Project management means planning, organizing, directing and controlling resources for a limited period of time to complete specific goals and objectives. (Johnson, 1990)
Although there is no specific theoretical base for e-learning project management, e-learning project managers follow some approaches that are used to manage other types of projects,
One of these models is the Waterfall model.
The waterfall model for project management
Shackelford (2002) asserts that the waterfall system for project management.
It is the most suitable traditional system for e-learning projects.
This system is very suitable for managing software development and e-learning projects.
It goes through five stages:
- Requirements: The project is defined, the set of requirements is approved,
- the project timeline is established, and the budget is set.
- Design: In which software or courses are designed.
- Implementation: The product is delivered in its final form.
- Verification: Verification that the product meets all requirements and is free of defects.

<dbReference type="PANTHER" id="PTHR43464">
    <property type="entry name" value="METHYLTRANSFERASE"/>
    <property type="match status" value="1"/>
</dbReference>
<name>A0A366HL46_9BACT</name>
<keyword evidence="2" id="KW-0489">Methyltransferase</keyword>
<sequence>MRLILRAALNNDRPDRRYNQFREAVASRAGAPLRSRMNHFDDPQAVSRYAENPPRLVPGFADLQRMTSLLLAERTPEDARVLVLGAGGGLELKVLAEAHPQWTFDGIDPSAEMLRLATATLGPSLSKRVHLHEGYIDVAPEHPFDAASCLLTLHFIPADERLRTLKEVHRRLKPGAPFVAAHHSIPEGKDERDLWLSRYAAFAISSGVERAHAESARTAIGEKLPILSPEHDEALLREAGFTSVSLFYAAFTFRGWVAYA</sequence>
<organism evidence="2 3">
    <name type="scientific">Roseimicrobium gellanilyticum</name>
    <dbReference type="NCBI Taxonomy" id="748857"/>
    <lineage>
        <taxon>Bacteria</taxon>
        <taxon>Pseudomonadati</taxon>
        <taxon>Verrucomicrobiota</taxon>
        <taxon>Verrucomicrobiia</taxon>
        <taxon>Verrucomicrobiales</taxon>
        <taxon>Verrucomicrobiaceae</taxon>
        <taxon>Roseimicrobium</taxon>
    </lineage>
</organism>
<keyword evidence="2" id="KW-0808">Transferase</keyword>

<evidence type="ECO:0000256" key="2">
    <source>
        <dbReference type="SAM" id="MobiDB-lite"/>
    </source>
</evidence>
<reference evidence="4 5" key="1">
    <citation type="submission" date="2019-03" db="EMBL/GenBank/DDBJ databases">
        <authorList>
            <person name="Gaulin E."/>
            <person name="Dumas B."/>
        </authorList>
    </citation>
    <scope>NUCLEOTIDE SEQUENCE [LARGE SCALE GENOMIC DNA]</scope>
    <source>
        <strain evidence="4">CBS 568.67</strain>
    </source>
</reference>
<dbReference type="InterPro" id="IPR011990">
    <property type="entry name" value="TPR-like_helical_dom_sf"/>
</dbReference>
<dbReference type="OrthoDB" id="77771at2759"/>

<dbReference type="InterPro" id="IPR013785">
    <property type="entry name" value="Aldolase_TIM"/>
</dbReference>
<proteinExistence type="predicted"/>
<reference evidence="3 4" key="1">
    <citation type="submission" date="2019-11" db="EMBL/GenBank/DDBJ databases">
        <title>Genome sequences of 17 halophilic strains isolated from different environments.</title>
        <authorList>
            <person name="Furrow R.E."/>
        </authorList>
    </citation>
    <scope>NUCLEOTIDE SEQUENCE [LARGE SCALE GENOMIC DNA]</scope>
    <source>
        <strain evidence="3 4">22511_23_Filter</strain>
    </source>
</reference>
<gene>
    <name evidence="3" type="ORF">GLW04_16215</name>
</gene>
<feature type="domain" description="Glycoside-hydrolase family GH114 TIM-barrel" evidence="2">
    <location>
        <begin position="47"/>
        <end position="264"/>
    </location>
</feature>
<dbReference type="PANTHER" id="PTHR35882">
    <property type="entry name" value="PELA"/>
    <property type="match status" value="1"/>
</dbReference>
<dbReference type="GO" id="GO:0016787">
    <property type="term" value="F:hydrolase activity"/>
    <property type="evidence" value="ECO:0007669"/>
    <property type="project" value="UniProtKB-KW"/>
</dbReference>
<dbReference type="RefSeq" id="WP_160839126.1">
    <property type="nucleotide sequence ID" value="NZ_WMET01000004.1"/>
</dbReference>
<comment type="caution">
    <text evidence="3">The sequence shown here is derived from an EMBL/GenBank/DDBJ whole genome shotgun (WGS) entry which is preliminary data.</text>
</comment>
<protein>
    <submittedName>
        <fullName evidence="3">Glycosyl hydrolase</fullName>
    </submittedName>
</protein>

- Maintenance: Resolving any problems caused by the product to be free of problems.
When following the waterfall model, the transition from one stage to another is done in a purely sequential manner.
The transition from a stage is not completed until the previous stage is completely completed.
The Instructional Design Project Manager needs to use the model to reflect the dual purpose of the role,
primarily project management, or the problem-solving process.
The Instructional Design Projects Project Manager must be adept at taking on multiple responsibilities.
And the development of his plan, which includes defining and confirming his goals and objectives, assigning tasks and how the goals will be accomplished,
and estimating the resources required to complete the project.
Reporting budgets and timetables for their completion. It also includes managing the execution of a project plan concurrently with
controlling the organization of operations for accuracy, performance reports related to the plan, and a mechanism for fixing problems wherever they are.
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Johnson, L. (1990). The art of project managing a project. (Videotape). Boulder, CO: Career Track Publications.
Shackelford, B. (2002). Project Managing E-Learning. Arlington, VA: American Society for Training and Development.